Summer begins with an anticipatory austerity. After springtime’s exuberant flush of greens and yellows, the garden rows split and envelop seeds and seedlings, nestling and coaxing them with rich soil and compost and protective mulch. And then we wait.
I don’t mean that there is nothing to do. In a matter of days the weeds appear, requiring a cultivating hand. There is moisture to consider, and watchfulness against marauding bugs and care for errant vines. We keep busy; but payoffs are yet remote. A garden, I have concluded, is the quintessential exercise in delayed gratification. There are, of course, tantalizing foretastes. Lettuces come quickly, along with spinach and radishes. But the bread and butter of the effort – the meat and, well, potatoes of the extended investment – involve waiting. Indeed, I can get so caught up in the undulating labors of the long season – hypnotized by the weeding, the watering, the trellising – that I allow the first fruits to rot on the stem, unnoticed.
But eventually that all changes. By this time of year the garden has shaken loose an avalanche of fruit, burying those earlier pessimisms about low and disappointing yields. The rooster’s morning crow is drowned out daily by the cacophonous cry from the garden, “Pick me! Pick me! My arms are breaking from the weight.”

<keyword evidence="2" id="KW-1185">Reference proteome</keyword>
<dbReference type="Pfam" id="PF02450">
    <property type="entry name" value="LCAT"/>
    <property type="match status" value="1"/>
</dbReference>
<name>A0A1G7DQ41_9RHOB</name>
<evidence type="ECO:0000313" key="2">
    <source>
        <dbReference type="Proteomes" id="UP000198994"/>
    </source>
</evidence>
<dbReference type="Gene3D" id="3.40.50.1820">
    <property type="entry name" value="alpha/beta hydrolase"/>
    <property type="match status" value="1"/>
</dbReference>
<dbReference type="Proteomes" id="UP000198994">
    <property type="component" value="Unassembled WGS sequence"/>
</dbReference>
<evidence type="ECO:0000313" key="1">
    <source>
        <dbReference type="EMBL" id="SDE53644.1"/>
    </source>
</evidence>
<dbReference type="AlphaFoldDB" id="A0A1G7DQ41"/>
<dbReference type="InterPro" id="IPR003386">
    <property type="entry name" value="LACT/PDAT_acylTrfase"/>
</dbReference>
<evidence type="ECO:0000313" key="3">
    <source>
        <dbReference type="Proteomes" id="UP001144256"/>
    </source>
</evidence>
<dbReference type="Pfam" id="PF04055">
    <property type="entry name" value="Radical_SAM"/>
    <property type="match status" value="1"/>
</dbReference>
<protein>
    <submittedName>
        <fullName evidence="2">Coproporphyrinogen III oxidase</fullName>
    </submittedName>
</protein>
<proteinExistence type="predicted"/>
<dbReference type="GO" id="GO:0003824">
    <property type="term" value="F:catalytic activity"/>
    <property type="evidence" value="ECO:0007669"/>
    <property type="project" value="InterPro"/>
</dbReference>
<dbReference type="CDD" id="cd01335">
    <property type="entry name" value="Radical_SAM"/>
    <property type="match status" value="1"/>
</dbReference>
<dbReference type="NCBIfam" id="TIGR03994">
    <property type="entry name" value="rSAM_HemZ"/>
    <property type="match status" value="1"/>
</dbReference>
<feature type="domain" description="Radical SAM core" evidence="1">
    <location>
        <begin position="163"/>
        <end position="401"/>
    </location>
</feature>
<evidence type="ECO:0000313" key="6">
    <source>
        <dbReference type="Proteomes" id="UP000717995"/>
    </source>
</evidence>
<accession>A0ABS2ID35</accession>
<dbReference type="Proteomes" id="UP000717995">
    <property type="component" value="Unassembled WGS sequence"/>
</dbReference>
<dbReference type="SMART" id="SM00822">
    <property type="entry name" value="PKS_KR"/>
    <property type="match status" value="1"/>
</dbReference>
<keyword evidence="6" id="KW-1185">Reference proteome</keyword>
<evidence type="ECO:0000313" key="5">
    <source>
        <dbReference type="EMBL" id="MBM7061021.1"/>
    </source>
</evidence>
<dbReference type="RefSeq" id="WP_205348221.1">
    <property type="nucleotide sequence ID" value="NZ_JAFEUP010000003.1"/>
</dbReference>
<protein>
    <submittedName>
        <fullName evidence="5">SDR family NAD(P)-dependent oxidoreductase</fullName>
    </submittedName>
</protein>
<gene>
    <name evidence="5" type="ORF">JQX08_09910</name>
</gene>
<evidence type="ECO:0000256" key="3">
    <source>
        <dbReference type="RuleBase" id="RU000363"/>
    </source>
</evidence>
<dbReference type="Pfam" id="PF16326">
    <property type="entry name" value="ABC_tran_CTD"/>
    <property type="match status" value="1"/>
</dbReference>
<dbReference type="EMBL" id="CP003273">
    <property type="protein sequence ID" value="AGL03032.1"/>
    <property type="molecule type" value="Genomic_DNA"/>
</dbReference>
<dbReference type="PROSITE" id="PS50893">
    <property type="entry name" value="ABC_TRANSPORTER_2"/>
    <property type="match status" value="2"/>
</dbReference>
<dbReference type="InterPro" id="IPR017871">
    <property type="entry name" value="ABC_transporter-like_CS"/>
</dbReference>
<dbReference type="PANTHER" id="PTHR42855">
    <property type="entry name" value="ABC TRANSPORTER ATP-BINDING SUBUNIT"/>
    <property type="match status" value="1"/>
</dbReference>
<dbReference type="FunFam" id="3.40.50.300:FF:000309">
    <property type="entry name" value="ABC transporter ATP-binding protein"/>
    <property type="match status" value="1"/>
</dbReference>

Menus amp up with the harvest. Every meal represents an agricultural celebration. But still there is more. There is the frequent lament over the cucumber newly discovered that, in its hiddenness, has swelled to such dirigible dimensions
as to be beyond the table. And the suffocating kale begging to be thinned. And the stew pot full of tomatoes – at least those not reserved for the now-repetitive BLT’s. And still there is more. No matter how heavily I harvest the okra, tomorrow the bushes are ornamented with more. And the peppers, clustered and swelling, are just now coloring and waiting there turn. And still there is more.
And…it is all too much to gather and consume.
And then we remember the stealthy, inexorable approach of winter, when all thoughts of harvest are distant memories coupled with fanciful anticipation. Winter, when we harvest out of freezers and canning jars and containers of dehydrated treasures. If, that is, we have made conscientious use of abundance
It’s an age old problem, this abundance/scarcity alternation; which is why our ancestors learned to make cheese to preserve excess milk, cure meat to extend protein consumption beyond the slaughter, and ferment vegetables to stretch the garden’s goodness beyond summer. Etc.
And so it is that this weekend we began preserving in earnest. The dehydrators have long-since been fired up repeatedly in response to the deluge of tomatoes, but recent days have been animated by root vegetables roasting and pickling – beets and turnips and daikons – and kimchi fermenting. Freezer shelves are groaning under the weight of okra bags, and greens won’t be far behind – the kale and collards and chard – with peppers quickly following.
All because winter is approaching, and we intend to be happily healthy then, too…
…while we browse through the seed catalogues, dreaming of spring.